A trader’s edge is everything. If you have an edge you have a seat at the table. It’s like poker. Poker players that have an edge always have a stack of chips. Sure they might go through losing streaks which decrease the size of their stack. But the point remains: they still have chips.
This essay will teach you three things:
1. What is a Trading Edge?
2. How To Create Your Trading Edge?
3. Best Tips To Develop Your Edge
A Trading Edge: What It Is & How To Improve It
Michael Mauboussin defines a trader’s edge in four different ways:
Behavioral edges come from a trader exercising superior emotional control over the market collective. These edges are extremely robust since from the dawn of markets, the herd’s emotional response to price movements has largely remained the same.
How can a macro trader effectively take advantage of behavioral inefficiencies?
This requires a careful examination of market sentiment.
This is because once the crowd has fully committed to one side — there is only one way to go, the opposite way.
Once the market collective all agrees on a single outcome price has nowhere left to trend. “Greater fools” have all run out and there is literally no one else available to buy (or sell). To correct this market inefficiency, the price will snap back in the opposite direction. The graph below shows just how well expectations of the crowd line up with future returns. The higher the expectations the lower the future returns of equities.
Analytical edges are created by processing publicly available information more effectively than other market participants.
Weighting information differently, updating your views more effectively or anticipating a change in the market’s narrative quicker than the majority are all examples of how one can create an analytical edge.
People incorrectly weight information due to confirmation bias and recency bias. It’s natural for traders to look for confirming evidence to back up a trade of their interest. Do the opposite to gain an analytical edge. Read the other side’s argument to red team your own trade idea.
Also, it’s easy to fall down the trap of looking at the most recent information and assuming it holds more weight going forward than other conflicting information. Just because an asset has been going up recently doesn’t mean that trend will continue. Analytical edges are created by looking at the entire picture without overweighting information from a particular time window.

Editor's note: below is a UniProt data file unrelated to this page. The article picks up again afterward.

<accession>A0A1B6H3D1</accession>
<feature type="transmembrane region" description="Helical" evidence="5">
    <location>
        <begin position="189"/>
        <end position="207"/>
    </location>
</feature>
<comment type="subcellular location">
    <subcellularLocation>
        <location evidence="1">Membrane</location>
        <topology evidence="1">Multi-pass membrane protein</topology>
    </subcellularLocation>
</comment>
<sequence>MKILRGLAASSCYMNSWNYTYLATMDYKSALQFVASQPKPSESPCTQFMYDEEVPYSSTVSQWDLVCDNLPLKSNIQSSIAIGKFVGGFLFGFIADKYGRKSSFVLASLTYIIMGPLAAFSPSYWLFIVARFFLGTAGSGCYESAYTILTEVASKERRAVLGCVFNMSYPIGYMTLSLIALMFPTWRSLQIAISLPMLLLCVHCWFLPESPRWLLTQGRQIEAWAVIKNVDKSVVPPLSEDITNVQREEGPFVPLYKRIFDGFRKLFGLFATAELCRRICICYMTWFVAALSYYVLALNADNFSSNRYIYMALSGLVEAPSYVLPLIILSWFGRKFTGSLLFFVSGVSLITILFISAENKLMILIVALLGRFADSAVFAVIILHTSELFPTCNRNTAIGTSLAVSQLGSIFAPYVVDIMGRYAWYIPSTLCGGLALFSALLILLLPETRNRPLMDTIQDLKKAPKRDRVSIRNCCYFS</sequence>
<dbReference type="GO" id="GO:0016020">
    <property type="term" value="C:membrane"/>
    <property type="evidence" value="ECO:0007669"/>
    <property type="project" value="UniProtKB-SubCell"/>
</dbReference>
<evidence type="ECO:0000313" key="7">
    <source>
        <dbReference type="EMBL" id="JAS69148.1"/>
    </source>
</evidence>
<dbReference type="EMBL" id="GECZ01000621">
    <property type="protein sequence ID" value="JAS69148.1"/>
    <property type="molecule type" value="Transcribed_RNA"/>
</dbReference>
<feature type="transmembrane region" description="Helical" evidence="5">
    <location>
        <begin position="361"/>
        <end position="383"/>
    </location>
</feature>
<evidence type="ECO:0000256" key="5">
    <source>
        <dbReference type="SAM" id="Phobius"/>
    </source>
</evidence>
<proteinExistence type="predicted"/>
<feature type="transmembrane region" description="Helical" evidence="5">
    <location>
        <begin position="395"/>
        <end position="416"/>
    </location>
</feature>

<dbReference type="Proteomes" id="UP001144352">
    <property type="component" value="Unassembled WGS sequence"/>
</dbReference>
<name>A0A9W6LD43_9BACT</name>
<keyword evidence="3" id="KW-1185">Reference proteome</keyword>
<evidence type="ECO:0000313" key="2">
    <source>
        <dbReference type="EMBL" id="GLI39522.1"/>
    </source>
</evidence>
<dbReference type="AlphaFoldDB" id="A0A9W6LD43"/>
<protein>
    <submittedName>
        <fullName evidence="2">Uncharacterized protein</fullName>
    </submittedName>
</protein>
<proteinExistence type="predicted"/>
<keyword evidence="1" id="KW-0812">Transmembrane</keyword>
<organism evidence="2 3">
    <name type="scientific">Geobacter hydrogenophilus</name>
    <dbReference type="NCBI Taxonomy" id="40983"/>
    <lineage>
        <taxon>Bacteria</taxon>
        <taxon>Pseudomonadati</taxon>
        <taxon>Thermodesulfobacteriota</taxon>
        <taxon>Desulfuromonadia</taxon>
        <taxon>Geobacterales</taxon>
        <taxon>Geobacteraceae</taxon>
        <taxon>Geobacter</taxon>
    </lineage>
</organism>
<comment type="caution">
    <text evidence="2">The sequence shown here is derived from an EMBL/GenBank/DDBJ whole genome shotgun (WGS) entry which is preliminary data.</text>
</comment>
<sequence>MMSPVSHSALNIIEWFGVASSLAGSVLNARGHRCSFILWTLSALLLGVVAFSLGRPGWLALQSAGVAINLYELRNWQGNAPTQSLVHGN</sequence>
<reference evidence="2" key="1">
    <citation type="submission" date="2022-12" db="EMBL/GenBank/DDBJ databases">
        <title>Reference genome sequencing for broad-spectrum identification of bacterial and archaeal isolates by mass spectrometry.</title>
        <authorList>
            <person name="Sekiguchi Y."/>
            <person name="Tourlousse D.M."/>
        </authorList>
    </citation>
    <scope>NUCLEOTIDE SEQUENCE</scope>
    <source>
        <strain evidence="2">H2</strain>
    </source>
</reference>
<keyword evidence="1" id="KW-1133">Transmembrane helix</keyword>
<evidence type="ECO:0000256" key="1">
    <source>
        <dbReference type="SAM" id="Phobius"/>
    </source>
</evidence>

Maintaining an analytical edge doesn’t end at trade entry. New information is constantly flowing in, and incorporating that into a trading view is important. Updating beliefs based on new information is called Bayesian analysis. When new data is released, price action evolves sentiment changes and the narrative morphs. Take these things into account.
It’s good practice to have predetermined time intervals where you check-in to see if your trade thesis has strengthened or weakened. If things have changed it’s possible to increase your analytical edge by tweaking position size.
Informational edge is one of the more obvious edges. If you knew what Apple earnings were before the market it wouldn’t be that hard to place bets the day of the earnings announcement and instantly pocket a nice chunk of change.
But technology and regulation, in particular, have mainly zeroed out this edge.
Jesse Livermore made a killing by reading the tape because price action data wasn’t widely available and not many people knew how to get it. These days everyone has that data and knows how to read a chart. Fundamental information has undergone a similar transformation. Everyone is a simple google search away from finding the key metrics to gauge a company’s health.
Information edge is a STRONG edge but it does not last and you need a large technical infrastructure in place to capitalize on it. Any individual or small trader is best served working on the other acronyms in BAIT. Leave the informational edges to the quant firms packed with Ph.D. data scientists.
Technical inefficiencies describe instances where other market participants are forced to transact in direct contradiction to their own forecast. For example, a trader sells a crashing stock even though he believes it will end up higher than the market price in 3 months’ time.
Common reasons for these forced transactions include laws, margin calls, fund redemptions, fund inflows, and other regulations. Technical edges often coincide with extreme market stress and they don’t last long.
Developing and honing your trading edge is the most important aspect of market speculation. If you don’t have an edge you don’t have a seat at the table. Edges come in a variety of flavors but center around four aspects:
Work on each aspect of your edge and over time you’ll build a robust and profitable trading system. One that may not work all the time, but will ensure that you almost always have chips at the poker table.